Learning To Code
I have spent only one week with Python, but I love it. It’s straight forward with a minimum amount of extra syntax, such as semicolons, curly brackets, etc.
By Gulnara Mirzakarimova (Student, Hackbright Academy)
So, what have I learned during the first week? To sum it up – everything you need to know to write a program and we wrote a bunch of small ones. We covered functions, loops, lists, dictionaries, conditionals, logic, test-driven development, version control, debugging. Object oriented stuff spilled over
It requires a commitment of putting your life on hold. It was a right time for me, because I had achieved enough proficiency that I knew I could build. Being able to do well at Hacker School has validated for me that I have been initiated to this path of software engineering.
By Jane Wang (Hacker, Etsy)
Learning to code is one of the most empowering things that I’ve done and I’m thankful for learning it everyday. My journey started in January of 2011 when I signed up for a beginner web development class at New York University’s School of Continuing and Professional Studies.
My motivation was mostly out of curiosity
Hackbright Academy helped jumpstart me from a hobbyist to a web developer.
By Michelle Sun (Alum, Hackbright Academy)
2012 has been a huge year in terms of personal and professional growth. On the professional front, I progressed significantly in pursuing my passion in products, from defining and building a product from scratch and selling it to real customers, to getting hands on with code.
The barrier to learning how to program has been reduced to a computer and an Internet connection.
By Martha Kelly Girdler (Software Engineer, Etsy)
Initially, I didn’t think of programming as a way of expressing myself. The best analogy I can think of is learning to program is similar to learning how to write. In the beginning, you learn the letters, then the words, then after reading and studying others’ work, you begin to write on your own.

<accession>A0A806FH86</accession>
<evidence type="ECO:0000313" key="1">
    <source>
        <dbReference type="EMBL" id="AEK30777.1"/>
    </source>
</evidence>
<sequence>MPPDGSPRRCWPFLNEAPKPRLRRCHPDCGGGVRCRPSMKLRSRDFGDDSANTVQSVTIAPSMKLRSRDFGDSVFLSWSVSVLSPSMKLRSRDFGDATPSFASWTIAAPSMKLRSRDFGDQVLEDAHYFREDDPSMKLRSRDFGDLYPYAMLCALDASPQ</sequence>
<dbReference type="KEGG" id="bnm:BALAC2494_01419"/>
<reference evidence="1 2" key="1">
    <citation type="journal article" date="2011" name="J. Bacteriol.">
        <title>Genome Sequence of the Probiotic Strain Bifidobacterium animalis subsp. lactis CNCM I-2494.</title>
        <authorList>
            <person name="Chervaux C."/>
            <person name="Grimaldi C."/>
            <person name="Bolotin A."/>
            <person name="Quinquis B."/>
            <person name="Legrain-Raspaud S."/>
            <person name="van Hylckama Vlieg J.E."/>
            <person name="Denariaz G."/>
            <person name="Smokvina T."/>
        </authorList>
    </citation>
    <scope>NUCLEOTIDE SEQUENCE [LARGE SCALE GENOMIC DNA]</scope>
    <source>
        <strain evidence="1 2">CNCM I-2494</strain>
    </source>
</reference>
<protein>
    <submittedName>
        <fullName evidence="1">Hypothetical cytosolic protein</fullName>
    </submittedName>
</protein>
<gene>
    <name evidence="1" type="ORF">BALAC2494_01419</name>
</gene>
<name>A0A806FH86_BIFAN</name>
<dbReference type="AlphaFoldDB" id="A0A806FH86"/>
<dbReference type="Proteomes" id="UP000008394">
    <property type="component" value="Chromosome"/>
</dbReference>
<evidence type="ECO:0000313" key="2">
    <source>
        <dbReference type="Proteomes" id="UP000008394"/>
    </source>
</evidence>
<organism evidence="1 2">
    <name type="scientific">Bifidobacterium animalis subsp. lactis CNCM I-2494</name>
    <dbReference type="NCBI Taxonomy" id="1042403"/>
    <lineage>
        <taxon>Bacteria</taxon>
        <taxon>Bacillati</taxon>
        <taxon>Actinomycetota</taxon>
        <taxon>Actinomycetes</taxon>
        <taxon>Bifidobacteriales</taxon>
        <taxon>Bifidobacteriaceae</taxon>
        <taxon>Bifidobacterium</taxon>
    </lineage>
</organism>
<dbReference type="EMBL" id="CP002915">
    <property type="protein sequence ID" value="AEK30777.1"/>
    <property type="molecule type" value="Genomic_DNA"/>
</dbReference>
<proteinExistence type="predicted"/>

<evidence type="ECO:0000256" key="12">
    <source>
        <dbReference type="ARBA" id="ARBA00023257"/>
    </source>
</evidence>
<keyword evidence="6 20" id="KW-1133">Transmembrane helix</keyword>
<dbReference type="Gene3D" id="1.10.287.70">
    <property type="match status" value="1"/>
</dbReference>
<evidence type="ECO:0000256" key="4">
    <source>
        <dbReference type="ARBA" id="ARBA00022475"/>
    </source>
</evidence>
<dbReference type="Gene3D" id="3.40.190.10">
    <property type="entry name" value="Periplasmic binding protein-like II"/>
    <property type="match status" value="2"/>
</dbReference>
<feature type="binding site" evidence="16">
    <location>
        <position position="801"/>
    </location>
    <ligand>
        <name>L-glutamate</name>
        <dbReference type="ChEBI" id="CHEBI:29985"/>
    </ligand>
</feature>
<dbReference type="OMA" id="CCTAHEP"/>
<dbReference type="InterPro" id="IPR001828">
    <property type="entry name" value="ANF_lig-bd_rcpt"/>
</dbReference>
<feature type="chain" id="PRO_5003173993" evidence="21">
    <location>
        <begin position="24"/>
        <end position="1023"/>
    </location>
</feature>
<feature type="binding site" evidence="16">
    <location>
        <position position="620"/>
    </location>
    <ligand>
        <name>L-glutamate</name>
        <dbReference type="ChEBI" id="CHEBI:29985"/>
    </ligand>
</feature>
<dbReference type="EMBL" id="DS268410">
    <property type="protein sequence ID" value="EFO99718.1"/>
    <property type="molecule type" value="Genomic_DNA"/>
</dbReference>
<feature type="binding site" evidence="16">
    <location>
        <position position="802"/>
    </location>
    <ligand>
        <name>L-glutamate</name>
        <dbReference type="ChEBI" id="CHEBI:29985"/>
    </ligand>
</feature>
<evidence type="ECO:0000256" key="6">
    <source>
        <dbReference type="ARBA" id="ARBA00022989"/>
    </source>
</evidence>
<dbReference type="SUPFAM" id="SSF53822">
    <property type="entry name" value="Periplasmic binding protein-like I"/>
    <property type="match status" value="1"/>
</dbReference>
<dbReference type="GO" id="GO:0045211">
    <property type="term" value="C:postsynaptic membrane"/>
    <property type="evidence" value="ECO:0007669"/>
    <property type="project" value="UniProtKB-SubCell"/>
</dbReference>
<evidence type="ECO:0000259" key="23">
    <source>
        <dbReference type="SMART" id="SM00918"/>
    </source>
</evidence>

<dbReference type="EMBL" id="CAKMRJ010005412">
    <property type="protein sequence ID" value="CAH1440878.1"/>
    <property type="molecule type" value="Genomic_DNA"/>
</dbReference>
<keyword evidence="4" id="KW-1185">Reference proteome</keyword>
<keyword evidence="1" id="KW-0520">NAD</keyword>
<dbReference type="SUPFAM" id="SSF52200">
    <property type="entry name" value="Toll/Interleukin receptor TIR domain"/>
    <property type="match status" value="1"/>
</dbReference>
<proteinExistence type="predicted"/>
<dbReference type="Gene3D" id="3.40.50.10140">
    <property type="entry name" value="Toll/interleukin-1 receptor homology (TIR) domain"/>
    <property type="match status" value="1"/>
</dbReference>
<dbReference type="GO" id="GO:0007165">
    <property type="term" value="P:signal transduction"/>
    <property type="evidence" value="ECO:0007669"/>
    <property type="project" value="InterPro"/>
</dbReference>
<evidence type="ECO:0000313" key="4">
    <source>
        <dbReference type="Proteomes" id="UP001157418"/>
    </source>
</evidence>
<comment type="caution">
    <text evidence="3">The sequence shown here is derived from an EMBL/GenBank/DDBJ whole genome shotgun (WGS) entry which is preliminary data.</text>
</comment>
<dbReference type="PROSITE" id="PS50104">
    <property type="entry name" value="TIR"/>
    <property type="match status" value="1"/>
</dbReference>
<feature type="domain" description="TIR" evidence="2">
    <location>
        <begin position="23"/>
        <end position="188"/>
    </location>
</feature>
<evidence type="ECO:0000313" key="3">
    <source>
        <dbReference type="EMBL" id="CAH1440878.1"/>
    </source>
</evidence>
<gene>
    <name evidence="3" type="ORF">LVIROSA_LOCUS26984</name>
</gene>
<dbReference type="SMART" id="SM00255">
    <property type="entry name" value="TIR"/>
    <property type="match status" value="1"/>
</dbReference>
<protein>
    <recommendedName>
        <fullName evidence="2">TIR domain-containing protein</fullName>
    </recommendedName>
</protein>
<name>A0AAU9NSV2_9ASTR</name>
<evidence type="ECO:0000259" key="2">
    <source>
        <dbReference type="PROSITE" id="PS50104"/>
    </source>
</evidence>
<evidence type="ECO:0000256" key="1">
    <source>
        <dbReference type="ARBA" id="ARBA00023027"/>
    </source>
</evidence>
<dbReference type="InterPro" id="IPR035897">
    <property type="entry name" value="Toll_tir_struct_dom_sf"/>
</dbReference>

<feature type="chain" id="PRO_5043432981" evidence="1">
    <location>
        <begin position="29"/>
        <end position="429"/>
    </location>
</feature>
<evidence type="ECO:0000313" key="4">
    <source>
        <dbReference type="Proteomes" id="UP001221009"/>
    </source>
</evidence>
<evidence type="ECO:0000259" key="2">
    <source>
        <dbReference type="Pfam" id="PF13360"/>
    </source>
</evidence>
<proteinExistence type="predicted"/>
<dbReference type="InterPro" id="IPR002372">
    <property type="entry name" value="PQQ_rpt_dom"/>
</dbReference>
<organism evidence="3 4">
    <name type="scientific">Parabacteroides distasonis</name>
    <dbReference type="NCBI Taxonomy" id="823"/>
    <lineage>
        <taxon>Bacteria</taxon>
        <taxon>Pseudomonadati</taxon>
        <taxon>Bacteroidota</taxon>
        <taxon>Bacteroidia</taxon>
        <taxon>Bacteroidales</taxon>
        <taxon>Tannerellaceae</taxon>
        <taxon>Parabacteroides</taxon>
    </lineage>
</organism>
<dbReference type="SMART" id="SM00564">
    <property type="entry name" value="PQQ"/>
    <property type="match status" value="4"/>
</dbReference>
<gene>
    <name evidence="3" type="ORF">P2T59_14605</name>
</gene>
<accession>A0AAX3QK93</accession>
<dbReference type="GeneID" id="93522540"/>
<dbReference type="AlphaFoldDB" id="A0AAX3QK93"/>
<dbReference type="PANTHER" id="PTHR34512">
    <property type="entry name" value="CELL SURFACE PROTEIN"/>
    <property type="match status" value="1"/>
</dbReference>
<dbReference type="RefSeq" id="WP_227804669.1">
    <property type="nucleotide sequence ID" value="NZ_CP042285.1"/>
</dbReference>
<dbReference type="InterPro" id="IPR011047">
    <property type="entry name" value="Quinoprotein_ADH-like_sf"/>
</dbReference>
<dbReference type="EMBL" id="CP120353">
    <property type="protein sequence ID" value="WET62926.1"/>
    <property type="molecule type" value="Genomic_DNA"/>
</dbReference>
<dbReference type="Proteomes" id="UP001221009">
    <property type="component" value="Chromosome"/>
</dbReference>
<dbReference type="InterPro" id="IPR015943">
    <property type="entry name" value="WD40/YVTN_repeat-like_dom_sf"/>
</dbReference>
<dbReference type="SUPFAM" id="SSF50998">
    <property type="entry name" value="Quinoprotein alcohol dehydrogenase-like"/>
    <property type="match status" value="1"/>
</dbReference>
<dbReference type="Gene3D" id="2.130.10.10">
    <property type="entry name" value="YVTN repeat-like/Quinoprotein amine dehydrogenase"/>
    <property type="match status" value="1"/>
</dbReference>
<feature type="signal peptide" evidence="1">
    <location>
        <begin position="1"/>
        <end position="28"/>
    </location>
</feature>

90 days later, we go back out into the real world, egos in check, building code of consequence, and destroying stereotypes.
By Martha Kelly Girdler (Alumnus, Hacker School)
I’m sitting in a cafe in Brooklyn, exhausted, disoriented, and happy. I’m thinking to myself, “Holy (enter your own choice expletive here). I did it, I finished Hacker School.”
I look back at my post recapping the first day and it’s clear the rules of Hacker School permeate our lives, and it feels completely natural. Several Hacker Schoolers have told me how strange the outside world feels now.
I also found that I now can’t wait to wake up in the morning just so I can keep coding and making stuff.
By Natasha Murashev (Software Engineer, Hipmunk)
Learning to code is one the hardest thing I’ve ever done, and I can’t believe I actually stuck to it and didn’t quit. To be honest, I actually did quit a few times, for a few days or weeks in a row at a time, but I then came back to it and kept going.
It’s been almost a year since I first decided to learn to code, and what a year! Over the past year, I’ve completed the Stanford CS106A Java course for free online, learned Ruby via rubylearning.org and through fun side projects, started learning Rails via Michael Hartl’s Ruby on Rails tutorial, and completed Dev Bootcamp, which
Programming is by no means an individual pilgrimage; seeing what others are working on and helping/getting help from others can make learning much more fun and rewarding.
By Michelle Sun (Student, Hackbright Academy)
There has been ups and downs, some days (and nights) of pure nightmares, literally (quoting one of my classmates, “I dreamed that a python ate me last night”!), and some days of awesome state of “flow”, when hours seem to fly by and lots get done.
I begin to realize I am approaching this 10-week course less as a syntax crash course, more of a training of the mind. Many hackers eventually build in other languages, but mastering